Special election for 7th Congressional race unchanged; Tiffany outpaces Zunker in fundraising at $1.2 million
In-person voting is still on for the May 12 special election to fill former Congressman Sean Duffy’s seat in Wisconsin’s 7th Congressional district, after Governor Tony Evers extended the Safer at Home order through May 26.
Evers’ legal counsel Ryan Nilsestuen said in a press conference Thursday that they are keeping a close eye on the upcoming race after a chaotic spring general election, but concerns are not as high due to the rural makeup of the district combined with an expected low turnout.
“The 7th congressional district has a lower rate overall of people who tested positive for COVID-19,” Nilsestuen said. “So while it’s still definitely a concern, it’s not the same level of concern as we saw in the spring election in other parts of the state.”
According to the Wisconsin Hospital Association’s
tracking COVID-19, there’s been a combined 139 positive cases in the north central and western regions of the state (roughly 26 of those cases fall outside the congressional district where voting would take place, notably in the city of Eau Claire and Portage County). In that region, there have been two deaths in Iron and Marathon counties. Many of those tests occurred under DHS guidelines recommending that only health care workers and hospitalized patients be prioritized for testing, recommendations that have been significantly expanded in recent days as private and public labs around the state increase capabilities.
“We’ve had a lot more time to prepare for the 7th Congressional district race,” Nilsestuen. “Folks have had a lot more time in order to request an absentee ballot and get it submitted.”
The race pits Republican state senator Tom Tiffany against Wausau school board president and Ho-Chunk Nation Supreme Court associate justice Tricia Zunker on the Democrat ticket. The seat, held for almost ten years by Duffy, is rated solidly Republican on the Cook Political Report, voting for President Donald Trump by 20 points in the 2016 election. The district was previously represented by Democrat Dave Obey for almost forty years before he retired, and its legislative maps redrawn after the 2010 census.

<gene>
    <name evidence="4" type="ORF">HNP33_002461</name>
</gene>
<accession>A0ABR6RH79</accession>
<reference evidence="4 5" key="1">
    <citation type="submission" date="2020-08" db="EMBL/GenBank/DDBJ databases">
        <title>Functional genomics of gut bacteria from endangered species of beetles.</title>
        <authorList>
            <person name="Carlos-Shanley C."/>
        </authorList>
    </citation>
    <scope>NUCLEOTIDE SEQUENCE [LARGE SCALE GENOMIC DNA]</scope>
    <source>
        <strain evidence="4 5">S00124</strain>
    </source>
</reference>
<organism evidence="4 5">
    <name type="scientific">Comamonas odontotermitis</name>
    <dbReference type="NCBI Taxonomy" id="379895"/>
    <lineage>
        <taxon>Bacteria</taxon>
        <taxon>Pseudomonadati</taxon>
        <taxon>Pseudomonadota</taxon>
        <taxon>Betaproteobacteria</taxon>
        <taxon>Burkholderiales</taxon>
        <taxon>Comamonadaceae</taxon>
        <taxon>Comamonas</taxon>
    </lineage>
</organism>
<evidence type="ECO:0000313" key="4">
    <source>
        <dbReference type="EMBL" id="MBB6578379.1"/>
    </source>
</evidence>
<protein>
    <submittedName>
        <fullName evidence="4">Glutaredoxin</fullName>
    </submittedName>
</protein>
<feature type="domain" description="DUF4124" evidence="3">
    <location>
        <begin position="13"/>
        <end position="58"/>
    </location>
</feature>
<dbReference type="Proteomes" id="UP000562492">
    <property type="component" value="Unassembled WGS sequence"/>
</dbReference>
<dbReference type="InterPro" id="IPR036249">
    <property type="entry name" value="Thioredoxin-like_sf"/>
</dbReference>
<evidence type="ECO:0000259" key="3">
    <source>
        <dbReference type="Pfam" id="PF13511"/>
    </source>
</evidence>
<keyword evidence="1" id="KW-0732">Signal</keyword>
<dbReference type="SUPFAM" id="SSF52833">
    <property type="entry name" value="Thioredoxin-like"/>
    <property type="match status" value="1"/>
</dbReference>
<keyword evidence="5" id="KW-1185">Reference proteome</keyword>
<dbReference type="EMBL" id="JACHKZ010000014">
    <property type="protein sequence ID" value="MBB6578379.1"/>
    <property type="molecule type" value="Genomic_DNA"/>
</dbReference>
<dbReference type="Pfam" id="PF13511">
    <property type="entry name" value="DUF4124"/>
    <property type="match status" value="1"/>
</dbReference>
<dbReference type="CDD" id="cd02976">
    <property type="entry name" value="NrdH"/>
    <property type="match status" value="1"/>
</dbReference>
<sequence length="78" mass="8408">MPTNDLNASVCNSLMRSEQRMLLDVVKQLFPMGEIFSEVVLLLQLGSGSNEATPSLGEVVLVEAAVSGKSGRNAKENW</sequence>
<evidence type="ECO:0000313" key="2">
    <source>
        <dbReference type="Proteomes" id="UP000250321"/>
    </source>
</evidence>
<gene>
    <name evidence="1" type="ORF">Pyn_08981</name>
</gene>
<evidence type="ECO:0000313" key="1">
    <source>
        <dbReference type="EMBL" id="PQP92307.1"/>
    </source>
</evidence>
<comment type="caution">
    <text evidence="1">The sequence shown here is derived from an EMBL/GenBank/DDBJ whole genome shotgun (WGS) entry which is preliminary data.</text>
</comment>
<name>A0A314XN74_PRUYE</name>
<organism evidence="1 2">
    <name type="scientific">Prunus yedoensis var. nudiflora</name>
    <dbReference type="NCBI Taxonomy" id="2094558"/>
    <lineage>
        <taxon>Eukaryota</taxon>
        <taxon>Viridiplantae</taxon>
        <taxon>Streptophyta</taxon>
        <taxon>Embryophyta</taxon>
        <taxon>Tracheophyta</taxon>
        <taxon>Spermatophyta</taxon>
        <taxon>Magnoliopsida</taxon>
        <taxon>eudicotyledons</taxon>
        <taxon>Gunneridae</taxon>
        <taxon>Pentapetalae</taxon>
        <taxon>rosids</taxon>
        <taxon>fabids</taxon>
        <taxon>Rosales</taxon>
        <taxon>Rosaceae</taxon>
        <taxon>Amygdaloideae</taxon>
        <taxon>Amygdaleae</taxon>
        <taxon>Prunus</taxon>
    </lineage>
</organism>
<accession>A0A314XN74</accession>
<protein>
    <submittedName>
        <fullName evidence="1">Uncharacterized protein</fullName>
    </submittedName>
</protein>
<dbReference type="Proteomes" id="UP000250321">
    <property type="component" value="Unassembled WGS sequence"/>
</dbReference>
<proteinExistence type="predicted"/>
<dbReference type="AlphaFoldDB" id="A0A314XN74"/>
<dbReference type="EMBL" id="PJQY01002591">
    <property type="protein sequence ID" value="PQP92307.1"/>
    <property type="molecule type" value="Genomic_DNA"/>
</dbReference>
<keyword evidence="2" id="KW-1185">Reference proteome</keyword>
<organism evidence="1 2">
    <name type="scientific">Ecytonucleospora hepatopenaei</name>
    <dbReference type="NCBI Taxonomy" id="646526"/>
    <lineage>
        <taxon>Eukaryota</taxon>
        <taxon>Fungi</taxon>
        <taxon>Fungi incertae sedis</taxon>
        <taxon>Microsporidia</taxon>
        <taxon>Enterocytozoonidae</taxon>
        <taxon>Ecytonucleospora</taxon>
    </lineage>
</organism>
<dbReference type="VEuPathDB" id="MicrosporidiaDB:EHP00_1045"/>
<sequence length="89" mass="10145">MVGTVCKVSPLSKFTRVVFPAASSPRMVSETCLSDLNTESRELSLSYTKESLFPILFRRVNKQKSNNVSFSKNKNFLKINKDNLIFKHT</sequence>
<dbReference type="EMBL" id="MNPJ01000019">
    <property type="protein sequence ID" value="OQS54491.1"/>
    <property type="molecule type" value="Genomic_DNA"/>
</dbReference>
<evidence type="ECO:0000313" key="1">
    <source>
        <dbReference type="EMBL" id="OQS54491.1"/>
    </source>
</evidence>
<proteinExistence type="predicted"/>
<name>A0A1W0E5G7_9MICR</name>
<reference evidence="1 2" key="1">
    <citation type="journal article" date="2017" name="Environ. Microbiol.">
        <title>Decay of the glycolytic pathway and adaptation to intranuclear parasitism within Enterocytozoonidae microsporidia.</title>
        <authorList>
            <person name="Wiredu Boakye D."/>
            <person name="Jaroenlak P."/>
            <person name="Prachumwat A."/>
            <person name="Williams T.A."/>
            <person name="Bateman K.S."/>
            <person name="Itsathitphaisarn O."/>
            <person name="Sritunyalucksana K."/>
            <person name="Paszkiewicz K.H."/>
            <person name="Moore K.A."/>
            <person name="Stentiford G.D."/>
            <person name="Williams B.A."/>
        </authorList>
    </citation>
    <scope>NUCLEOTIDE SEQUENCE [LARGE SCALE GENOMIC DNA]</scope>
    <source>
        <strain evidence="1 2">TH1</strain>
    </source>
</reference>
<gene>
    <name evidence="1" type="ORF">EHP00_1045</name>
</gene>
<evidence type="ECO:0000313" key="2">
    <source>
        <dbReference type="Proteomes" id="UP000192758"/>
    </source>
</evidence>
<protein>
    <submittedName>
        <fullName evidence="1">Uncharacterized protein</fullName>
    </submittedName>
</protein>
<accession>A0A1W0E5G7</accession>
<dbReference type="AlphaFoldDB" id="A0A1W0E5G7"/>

After a contested GOP primary race that attracted millions in outside spending, Tiffany raised nearly $500,000 since February according to FEC filings, bringing his total campaign fundraising to about $1.2 million. Zunker has raised in total about $300,000, with about half of that coming since February.
Democrat senator Tammy Baldwin endorsed Zunker in a virtual press conference Wednesday afternoon, and called for a mail-only election. “I am pleased today to offer my enthusiastic endorsement to Tricia Zunker,” Baldwin said. “Tricia has served her communities in so many different ways.”
Tiffany issued a statement calling Evers’ decision to extend the Safer at Home order ‘reckless’, saying the governor’s decisions were ‘destroying our state’, and called for a measured reopening of the state.
Both candidates have moved their campaigns to virtual platforms, with Zunker holding virtual listening sessions around the state. Tiffany released another TV ad Thursday morning, showing the candidate in his home, and has used his social media platforms to ask for support for small businesses during the Safer at Home order.
While results in the April 7 state Supreme Court election showed a statewide shift left when compared to the Supreme Court race in 2019, counties in the 7th congressional district largely maintained Republican majorities,
Unofficial results in St. Croix and Marathon counties, the two largest population centers in the district, show conservative-backed justice Daniel Kelly taking one- and six-point leads there while ultimately losing the race to liberal-backed candidate Jill Karofsky by 10 points statewide.